I go out and drink a leisurely coffee. Forty minutes later, I haven’t heard anything, so I go back to the shop and ring the bell on the counter. A different person, I assume the bike mech, emerges from the back, wiping her hands on a rag.

Me: “Uh, hi. I’m here to pick up my bike. It’s a blue Kona?”

Her eyebrows go up.

Mech: “Oh, that was you, huh?”

Me: “Um. Yes. Trouble?”

Mech: “Well, we’re having a little more difficulty than we’d first thought.”

She shoots a look towards the back, where I assume the cashier is hiding.

Mech: “Can I ask, how did you shear off the screws holding the rack to the frame?”

Me: “I swear, I don’t know. I was waiting for a ferry and I just heard a ‘ping!’ sound and the screw heads had come clean off. If it was something I could fix myself, I would have just exchanged the rack and reinstalled it, but I don’t have the tools to get the broken screws out of the holes. I tried to tell the guy, but he wouldn’t listen and said you folks could replace it in twenty minutes.”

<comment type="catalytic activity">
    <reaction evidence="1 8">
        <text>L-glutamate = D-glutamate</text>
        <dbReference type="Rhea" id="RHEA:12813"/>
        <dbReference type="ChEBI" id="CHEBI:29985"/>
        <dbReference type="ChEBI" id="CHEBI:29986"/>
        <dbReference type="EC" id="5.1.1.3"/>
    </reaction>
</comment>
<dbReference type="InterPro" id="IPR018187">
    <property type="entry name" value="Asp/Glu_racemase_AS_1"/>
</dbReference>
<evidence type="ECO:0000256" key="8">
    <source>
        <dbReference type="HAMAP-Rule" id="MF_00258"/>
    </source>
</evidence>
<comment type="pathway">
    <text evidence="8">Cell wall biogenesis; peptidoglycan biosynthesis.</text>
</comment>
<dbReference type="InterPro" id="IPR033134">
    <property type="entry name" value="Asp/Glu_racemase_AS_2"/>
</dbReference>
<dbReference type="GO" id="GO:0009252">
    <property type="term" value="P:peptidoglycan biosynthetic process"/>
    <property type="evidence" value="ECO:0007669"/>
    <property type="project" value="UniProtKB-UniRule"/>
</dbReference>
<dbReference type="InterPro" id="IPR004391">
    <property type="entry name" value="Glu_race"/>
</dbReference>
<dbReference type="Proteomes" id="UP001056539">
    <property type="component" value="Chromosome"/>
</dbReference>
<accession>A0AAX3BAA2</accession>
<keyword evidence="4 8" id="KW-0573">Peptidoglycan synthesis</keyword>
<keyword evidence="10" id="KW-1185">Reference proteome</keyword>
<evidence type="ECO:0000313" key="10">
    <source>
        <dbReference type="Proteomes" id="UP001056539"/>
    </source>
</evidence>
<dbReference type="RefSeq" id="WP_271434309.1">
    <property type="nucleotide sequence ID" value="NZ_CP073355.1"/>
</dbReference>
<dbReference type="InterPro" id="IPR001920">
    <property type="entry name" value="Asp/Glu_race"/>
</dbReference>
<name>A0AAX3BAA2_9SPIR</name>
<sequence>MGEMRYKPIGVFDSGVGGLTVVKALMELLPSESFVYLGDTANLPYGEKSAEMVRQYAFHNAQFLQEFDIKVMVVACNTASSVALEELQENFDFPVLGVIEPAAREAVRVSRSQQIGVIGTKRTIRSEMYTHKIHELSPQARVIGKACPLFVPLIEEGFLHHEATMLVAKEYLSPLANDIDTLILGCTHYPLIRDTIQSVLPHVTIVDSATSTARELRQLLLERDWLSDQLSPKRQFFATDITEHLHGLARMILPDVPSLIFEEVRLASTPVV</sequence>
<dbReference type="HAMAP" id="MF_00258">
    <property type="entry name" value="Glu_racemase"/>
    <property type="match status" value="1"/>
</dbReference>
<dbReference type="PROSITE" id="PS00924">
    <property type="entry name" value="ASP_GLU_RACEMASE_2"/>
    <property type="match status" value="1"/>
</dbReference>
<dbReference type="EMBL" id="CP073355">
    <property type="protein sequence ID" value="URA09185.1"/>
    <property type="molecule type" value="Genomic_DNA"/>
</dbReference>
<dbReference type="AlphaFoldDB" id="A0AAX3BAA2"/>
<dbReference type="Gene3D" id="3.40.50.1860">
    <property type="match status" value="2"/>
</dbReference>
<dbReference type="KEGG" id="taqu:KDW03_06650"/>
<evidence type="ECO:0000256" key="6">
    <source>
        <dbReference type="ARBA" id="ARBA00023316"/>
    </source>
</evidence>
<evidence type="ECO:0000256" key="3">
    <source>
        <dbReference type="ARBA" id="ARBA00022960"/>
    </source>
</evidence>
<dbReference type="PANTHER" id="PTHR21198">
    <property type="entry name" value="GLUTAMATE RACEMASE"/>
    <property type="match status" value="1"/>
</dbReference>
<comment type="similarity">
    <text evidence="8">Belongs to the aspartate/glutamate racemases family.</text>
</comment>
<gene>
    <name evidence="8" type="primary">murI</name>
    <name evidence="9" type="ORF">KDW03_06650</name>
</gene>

The mech pinches the bridge of her nose and lets out a long sigh.

Me: “I don’t want to be a pain, but how much longer is this going to take? I can come back tomorrow…”

Mech: “That’d probably be best. Sorry about [Cashier]; he’s the owner’s son and thinks he knows everything. I hate to say this, but if you’ve got a boyfriend or a brother or something, if they bring it in, they’ll have better luck getting him to actually pay attention.”

Me: “My husband hasn’t ridden a bike since he was twelve years old. He wouldn’t have to first clue what to say without a script.”

The mech heaved another sigh, scribbled something down on a piece of paper, and slid it over to me. It was a note that said, “My girlfriend works here; they’re much better,” with the address of another shop. I’ve gone there ever since and never encountered any problems.

This story is part of our Best Of November 2020 roundup!

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Read the Best Of November 2020 roundup!

The Innovation Of The Future: Micro-timezones

, , , , , , | Friendly | November 11, 2020

I’m playing a game online with a guy from California who I met in the game.

Me: “I’m going to hop off after this game; it’s getting late.”

Teammate: “Oh, what time is it where you’re from?”

Me: “I’m from Vancouver; it’s 5:00 am.”

It is 4:52 am, but I rounded it.

Teammate: “Wow, you’re only eight minutes ahead of me.”